May 21st 2016


  Buy Issue 2972
Qty:

Articles from this issue:

COVER STORY It's a queer theory, with 51 closets to come out of (Part One of two parts)

CANBERRA OBSERVED Labor may find it's not easy to avoid being green

EDITORIAL Double-dissolution trigger may have misfired

ENVIRONMENT Cut tax breaks to wonky green groups: committee

HUMAN RIGHTS Honorary fellow means to dishonourable end

POLITICAL BIOGRAPHY Remembering "populate or perish": Arthur Calwell

EUTHANASIA Belgium: where the devil is refining the details

RESEARCH The scientific objectivity of gender difference (Part Two of two)

MUSIC The muse, leisure and the importance of play

CINEMA Technology and war's cost: Eye in the Sky

BOOK REVIEW Preserving essential social values

BOOK REVIEW Putting postmodernism in its grave

ENGAGING WITH ... JOSEF PIEPER

LETTERS

Books promotion page

News Weekly current issue featured articles:

COVER STORY It's a queer theory, with 51 closets to come out of (Part One of two parts)
Queer gender theory is at the core of the Safe Schools Coalition Australia program, says Monash University feminist writer Laura McNally.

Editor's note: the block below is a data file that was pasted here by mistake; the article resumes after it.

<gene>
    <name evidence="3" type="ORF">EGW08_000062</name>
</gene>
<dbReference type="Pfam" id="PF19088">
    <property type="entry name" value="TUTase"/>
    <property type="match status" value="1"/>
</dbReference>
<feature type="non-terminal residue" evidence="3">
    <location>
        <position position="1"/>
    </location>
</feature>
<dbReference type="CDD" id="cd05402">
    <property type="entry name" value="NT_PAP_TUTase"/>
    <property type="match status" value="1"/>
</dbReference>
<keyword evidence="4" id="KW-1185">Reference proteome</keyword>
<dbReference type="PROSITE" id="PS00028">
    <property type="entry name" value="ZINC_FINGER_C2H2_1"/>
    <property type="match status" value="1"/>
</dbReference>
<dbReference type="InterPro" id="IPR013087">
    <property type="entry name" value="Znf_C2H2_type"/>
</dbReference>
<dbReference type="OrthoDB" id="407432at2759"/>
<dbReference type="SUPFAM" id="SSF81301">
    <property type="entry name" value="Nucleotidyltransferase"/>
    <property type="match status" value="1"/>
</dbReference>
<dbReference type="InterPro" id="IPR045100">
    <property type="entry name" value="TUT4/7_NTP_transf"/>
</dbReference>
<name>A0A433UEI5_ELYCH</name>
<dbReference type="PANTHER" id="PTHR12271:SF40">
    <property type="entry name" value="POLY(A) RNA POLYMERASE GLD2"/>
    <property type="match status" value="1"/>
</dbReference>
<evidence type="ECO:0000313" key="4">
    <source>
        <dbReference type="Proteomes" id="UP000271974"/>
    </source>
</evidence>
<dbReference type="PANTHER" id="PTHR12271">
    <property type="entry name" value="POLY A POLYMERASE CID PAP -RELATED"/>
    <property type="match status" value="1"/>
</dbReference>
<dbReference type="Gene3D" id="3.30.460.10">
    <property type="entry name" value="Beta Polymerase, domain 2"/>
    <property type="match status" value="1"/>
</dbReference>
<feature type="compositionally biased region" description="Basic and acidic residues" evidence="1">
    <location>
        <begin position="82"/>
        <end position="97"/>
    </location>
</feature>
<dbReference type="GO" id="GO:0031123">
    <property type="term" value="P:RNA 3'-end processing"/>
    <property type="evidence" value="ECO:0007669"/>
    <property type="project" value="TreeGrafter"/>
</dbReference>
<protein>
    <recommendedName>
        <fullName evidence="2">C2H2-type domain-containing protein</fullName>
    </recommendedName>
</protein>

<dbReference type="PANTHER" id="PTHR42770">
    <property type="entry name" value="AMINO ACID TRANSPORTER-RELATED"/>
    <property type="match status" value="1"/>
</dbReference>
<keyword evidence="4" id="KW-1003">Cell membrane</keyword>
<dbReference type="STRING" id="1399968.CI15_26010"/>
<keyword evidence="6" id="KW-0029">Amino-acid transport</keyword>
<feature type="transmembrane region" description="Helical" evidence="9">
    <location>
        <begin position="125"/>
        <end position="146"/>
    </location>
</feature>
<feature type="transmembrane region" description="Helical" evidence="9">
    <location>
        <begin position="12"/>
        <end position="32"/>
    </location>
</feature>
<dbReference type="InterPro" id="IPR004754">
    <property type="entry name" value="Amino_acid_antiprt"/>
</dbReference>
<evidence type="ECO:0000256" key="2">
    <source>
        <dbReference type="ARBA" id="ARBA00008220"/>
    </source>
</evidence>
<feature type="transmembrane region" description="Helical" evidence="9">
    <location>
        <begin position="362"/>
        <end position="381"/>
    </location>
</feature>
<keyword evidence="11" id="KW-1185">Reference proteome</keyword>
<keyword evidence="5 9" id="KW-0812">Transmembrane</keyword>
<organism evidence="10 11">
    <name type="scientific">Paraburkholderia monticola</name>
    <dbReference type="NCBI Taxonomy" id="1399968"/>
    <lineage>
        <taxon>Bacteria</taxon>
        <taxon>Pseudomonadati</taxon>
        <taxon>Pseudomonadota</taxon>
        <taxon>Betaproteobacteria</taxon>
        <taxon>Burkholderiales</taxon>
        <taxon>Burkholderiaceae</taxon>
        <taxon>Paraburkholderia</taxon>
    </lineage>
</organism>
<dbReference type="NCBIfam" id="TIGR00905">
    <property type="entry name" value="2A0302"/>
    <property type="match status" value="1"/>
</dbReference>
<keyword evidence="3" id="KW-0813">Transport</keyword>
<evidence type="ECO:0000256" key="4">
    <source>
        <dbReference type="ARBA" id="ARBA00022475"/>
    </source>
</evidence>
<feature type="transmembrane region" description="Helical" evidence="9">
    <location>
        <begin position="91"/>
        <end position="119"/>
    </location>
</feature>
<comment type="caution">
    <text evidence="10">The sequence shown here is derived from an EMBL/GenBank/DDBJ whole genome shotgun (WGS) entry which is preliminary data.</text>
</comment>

Read More
CANBERRA OBSERVED Labor may find it's not easy to avoid being green
The prospects of another Labor-Green alliance should send a shiver up the collective spine of the Australian electorate, but Greens leader Richard Di Natale has made it clear this is his definitive objective should Labor manage a narrow win in the coming poll.
Read More
EDITORIAL Double-dissolution trigger may have misfired
As Australia heads into an eight-week election campaign, the trigger for the early election – the defeat of the Government’s Australian Building and Construction Commission Bill – seems to have disappeared into the distant past.
Read More
ENVIRONMENT Cut tax breaks to wonky green groups: committee
A House of Representatives committee has recommended that environmental groups that receive tax-deductible donations should have to spend at least 25 per cent of their money on direct environmental remediation, and tax concessions should not be available to those involved in direct political or criminal activity.
Read More
HUMAN RIGHTS Honorary fellow means to dishonourable end
In January 1991, one year after the Tiananmen Square Massacre, I fled China and arrived in Australia as an overseas student, to embrace freedom in Australia. The freedom I sought included academic freedom.
Read More
POLITICAL BIOGRAPHY Remembering "populate or perish": Arthur Calwell
Arthur Calwell (ALP, Melbourne) would have been 120 years old on August 28, 2016. Today he is all but forgotten; even those who lived through his era often have only a vague recollection of him.
Read More
EUTHANASIA Belgium: where the devil is refining the details
For those tempted to the thought that a euthanasia or assisted-suicide law, once passed, is cast in stone, never to be changed, recent events in Belgium should make you think again.
locked Read More